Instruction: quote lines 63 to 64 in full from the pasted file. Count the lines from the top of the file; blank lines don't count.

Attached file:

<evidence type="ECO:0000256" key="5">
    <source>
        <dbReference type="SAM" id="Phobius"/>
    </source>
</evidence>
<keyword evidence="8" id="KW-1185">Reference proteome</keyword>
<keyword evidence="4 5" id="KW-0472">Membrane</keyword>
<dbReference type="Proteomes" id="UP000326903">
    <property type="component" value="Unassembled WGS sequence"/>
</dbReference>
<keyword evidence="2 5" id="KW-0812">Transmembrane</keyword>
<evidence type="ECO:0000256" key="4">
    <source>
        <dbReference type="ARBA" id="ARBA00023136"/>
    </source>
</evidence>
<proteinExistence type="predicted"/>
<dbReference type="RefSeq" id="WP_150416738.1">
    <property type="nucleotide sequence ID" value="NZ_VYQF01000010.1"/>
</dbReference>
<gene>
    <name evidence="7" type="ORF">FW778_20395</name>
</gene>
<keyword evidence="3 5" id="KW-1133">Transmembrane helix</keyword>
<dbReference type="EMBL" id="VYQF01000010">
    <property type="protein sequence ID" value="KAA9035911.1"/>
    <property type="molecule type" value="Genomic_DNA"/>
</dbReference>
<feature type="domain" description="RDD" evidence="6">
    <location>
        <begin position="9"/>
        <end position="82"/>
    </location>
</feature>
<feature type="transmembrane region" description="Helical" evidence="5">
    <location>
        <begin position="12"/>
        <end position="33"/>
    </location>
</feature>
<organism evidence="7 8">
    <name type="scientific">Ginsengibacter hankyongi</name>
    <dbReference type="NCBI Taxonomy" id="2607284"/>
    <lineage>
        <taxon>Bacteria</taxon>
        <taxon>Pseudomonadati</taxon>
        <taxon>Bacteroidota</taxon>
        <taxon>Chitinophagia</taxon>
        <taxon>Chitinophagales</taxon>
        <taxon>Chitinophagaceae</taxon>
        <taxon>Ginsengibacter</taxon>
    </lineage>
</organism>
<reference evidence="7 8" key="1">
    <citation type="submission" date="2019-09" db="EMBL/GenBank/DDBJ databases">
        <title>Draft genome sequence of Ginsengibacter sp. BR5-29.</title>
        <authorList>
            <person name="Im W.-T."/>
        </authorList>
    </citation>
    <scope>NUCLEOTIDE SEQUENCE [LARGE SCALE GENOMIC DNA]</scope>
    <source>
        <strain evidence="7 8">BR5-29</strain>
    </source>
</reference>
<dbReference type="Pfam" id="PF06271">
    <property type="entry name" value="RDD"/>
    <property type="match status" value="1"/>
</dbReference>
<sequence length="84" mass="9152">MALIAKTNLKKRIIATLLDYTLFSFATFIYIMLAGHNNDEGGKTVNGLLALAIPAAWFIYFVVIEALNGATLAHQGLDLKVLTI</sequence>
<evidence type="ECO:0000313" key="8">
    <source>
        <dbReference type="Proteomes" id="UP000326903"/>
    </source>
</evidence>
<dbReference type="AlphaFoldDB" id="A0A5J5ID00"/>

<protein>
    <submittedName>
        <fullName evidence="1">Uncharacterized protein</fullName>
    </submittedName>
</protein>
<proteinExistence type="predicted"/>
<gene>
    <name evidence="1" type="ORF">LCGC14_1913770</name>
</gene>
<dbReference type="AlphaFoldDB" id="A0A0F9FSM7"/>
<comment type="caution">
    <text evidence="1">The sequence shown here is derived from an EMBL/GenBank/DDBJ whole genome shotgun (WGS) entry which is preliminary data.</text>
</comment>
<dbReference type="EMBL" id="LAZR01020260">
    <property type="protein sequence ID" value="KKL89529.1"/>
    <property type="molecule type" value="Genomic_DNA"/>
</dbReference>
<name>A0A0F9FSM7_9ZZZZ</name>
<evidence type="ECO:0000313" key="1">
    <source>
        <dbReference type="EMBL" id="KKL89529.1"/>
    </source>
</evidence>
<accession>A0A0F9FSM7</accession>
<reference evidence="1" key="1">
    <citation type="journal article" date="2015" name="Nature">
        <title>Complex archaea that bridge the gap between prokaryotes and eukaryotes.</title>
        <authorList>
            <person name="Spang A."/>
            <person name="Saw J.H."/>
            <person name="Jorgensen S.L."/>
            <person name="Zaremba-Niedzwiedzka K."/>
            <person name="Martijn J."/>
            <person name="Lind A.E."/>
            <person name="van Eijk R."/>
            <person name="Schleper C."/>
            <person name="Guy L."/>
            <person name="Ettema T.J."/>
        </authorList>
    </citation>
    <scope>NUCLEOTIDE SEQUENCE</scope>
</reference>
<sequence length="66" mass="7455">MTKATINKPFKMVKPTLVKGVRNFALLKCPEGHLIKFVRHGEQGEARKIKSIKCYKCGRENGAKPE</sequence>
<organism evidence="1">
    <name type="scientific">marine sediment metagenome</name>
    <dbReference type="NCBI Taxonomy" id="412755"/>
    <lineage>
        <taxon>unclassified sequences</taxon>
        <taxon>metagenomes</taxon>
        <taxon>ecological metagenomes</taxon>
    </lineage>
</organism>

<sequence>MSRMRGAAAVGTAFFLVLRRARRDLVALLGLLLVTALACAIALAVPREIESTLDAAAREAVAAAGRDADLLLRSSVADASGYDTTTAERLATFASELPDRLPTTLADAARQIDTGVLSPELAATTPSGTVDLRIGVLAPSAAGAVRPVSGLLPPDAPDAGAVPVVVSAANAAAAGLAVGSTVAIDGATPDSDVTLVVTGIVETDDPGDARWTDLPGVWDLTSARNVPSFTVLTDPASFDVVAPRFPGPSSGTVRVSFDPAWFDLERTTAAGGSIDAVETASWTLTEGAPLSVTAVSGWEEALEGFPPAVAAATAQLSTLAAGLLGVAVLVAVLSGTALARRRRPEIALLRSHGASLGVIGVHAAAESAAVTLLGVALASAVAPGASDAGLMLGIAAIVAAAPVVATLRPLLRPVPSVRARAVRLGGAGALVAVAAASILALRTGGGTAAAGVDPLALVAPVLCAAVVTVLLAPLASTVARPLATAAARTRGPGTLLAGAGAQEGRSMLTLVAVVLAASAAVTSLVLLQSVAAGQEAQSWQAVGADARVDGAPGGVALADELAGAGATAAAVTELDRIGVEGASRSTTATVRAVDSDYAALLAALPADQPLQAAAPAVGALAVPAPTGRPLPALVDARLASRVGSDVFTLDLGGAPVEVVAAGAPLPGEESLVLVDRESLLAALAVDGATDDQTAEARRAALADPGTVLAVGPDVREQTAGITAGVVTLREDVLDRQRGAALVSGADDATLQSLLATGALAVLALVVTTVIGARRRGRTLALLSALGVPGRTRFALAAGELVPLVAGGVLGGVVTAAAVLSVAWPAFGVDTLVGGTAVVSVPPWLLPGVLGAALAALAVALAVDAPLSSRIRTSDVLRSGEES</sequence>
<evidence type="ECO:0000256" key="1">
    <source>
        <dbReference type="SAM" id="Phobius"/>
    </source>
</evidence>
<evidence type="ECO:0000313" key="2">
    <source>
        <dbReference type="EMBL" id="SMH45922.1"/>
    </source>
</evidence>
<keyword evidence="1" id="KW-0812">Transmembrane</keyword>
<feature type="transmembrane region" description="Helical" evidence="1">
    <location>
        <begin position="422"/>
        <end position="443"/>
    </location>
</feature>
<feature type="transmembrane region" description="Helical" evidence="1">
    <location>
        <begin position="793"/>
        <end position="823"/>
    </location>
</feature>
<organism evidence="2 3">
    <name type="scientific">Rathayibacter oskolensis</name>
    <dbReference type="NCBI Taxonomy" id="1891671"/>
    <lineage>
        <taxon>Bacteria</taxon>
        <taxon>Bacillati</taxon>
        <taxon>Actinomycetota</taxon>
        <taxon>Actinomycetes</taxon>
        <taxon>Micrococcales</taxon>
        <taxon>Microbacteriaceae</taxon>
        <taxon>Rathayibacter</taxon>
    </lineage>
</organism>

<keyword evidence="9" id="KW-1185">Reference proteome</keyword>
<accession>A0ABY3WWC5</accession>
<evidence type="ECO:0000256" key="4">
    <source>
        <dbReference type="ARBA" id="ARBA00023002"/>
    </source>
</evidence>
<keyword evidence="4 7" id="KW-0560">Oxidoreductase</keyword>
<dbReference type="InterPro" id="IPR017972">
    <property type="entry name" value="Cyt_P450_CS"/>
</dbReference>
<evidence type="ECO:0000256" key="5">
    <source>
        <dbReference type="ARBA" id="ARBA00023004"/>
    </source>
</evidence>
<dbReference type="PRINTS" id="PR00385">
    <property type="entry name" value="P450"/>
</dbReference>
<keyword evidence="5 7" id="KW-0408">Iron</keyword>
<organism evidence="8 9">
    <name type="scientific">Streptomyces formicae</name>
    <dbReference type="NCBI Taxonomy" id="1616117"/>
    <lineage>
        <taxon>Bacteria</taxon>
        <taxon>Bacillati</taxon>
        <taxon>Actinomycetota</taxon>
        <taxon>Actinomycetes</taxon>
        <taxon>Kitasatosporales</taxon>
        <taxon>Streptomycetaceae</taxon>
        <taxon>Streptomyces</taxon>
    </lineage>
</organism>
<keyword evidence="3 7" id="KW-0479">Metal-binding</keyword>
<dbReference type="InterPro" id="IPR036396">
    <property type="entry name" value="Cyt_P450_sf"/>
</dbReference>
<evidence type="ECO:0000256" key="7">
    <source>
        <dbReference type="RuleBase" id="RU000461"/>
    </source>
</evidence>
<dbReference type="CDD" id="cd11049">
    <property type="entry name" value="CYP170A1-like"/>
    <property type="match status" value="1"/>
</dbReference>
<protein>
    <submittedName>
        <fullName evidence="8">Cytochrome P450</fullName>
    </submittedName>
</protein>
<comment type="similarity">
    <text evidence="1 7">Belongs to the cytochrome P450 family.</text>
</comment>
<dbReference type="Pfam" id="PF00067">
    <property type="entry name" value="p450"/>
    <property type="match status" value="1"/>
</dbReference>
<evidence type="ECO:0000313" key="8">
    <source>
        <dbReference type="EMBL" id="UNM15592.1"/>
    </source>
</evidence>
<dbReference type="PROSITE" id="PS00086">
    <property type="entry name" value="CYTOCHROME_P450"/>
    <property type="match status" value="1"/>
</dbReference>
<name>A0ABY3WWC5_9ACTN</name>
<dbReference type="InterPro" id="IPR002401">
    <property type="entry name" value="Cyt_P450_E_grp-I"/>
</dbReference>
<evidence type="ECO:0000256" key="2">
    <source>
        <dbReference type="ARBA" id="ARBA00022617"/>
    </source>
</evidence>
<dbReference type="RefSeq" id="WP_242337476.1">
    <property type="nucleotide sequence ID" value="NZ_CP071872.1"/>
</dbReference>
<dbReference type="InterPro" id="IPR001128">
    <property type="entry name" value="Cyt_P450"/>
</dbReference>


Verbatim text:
        <strain evidence="7 8">BR5-29</strain>
    </source>